FITNESS Balance Training is the new buzzword in the gym. It’s not only beneficial but also helps in day-to-day activities.

So, you’re not a runner. Why should you care about balance?

Well, for starters, it’s the basic skill needed in practically every sport or walk of your life. Balance training is a type of exercise which is designed to improve balance and proprioception, the sensation of knowing where the body and its joints are in space.

Regular balance training can be beneficial to people of all ages, and it can provide a wide range of benefits which make it an excellent thing to integrate into a regular workout. Most balance training exercises can be easily performed in an assortment of environments, from the home to a health club. In balance training, the goal is to increase the body’s agility and to work upon his or her centre of gravity. One of the most immediate effects of balance training is a reduction in the risk of falling, because falls are caused by a lack of balance, and someone with a good sense of proprioception will be less likely to fall.

People are also less prone to injuries caused by balancing issues, such as twisted ankles whilst getting down a flight of stairs. Working on one’s balance can help someone to move more efficiently, ensuring that energy is not wasted in ineffective movements. A runner, for example, will find that he or she runs better and is less prone to ankle injuries, and has fewer chances of falling with balance training. Older adults are encouraged to work on balance training to improve their overall health. The training can also be combined with yoga, Pilates, swimming, and other gentle forms of exercise to promote overall muscle tone and core strength. Athletes often benefit from balance training, and they may notice a significant improvement when they use balance exercises tailored to their sport.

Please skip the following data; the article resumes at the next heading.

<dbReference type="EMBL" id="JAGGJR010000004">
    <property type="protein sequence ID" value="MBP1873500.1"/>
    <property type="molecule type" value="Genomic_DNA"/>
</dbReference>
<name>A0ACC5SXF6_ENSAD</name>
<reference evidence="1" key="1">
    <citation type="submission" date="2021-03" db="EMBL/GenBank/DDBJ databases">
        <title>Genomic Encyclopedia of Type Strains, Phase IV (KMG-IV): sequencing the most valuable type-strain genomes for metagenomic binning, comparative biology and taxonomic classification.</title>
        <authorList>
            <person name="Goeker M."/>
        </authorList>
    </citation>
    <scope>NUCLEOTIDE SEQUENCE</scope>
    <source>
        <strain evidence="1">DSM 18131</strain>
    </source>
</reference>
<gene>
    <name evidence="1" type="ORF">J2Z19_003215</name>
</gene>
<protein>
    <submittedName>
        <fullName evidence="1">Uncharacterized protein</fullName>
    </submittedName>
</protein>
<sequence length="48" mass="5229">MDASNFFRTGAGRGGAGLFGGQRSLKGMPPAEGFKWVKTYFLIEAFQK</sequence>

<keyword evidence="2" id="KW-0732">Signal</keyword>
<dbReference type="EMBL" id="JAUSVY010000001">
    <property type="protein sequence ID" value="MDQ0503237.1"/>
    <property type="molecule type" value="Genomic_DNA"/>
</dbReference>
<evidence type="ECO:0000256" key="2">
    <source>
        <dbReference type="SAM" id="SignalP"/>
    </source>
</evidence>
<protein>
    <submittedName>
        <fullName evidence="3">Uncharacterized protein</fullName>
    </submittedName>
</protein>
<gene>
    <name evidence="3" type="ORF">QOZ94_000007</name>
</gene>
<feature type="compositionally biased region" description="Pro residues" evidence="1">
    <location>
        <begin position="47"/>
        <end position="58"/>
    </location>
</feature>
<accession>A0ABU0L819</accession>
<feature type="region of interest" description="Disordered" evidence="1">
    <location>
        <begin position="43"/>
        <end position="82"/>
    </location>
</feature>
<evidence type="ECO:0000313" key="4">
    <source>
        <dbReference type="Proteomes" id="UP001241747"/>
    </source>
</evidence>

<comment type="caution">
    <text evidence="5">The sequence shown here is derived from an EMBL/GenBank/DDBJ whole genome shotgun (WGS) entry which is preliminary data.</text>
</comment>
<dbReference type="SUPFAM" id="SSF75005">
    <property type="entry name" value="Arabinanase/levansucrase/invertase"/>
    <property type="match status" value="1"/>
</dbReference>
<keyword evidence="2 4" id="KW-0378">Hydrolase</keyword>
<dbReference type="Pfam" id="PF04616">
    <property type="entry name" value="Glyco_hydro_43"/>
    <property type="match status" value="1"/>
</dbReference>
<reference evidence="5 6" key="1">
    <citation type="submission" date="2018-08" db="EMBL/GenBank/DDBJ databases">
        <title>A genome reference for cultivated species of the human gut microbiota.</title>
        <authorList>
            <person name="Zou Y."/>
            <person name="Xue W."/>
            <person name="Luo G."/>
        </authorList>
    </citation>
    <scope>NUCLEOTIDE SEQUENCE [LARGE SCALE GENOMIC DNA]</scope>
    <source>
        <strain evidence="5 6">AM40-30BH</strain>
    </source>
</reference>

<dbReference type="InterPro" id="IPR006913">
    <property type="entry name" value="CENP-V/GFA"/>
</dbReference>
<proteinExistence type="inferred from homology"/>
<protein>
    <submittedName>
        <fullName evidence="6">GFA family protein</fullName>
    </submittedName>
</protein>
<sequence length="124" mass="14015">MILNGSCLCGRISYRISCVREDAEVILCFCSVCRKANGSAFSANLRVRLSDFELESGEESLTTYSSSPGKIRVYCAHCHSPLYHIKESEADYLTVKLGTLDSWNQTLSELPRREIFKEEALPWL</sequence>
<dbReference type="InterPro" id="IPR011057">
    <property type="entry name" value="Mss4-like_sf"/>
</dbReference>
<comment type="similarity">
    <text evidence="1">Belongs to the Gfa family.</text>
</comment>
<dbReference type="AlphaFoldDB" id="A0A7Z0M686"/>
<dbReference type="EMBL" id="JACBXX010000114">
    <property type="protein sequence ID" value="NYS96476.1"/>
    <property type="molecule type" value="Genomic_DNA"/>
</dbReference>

Basic workouts

The first basic exercise is to stand on one foot for a count of 10 – 20. Repeat five to 10 times before switching to the other foot. If you are stable, you can stretch your leg out in front of you and point your toe.

The next exercise is to walk heel to toe. Walk at least 10 – 15 steps in each direction with your heels and toes touching or almost touching. Do this along with a wall at first.

Another good exercise is the balance walk. Walk in a straight line with one foot in front of the other. Lift your back foot on each step and hold it up for one second before continuing. Walk 20 steps, and then reverse.

Simple balance exercise like single leg stand can be added to any exercise schedule, or can be done while watching TV, or standing in the backyard.

Y. RAMAKRISHNA,
Sports Performance Enhancement Specialist, Sports Biomechanist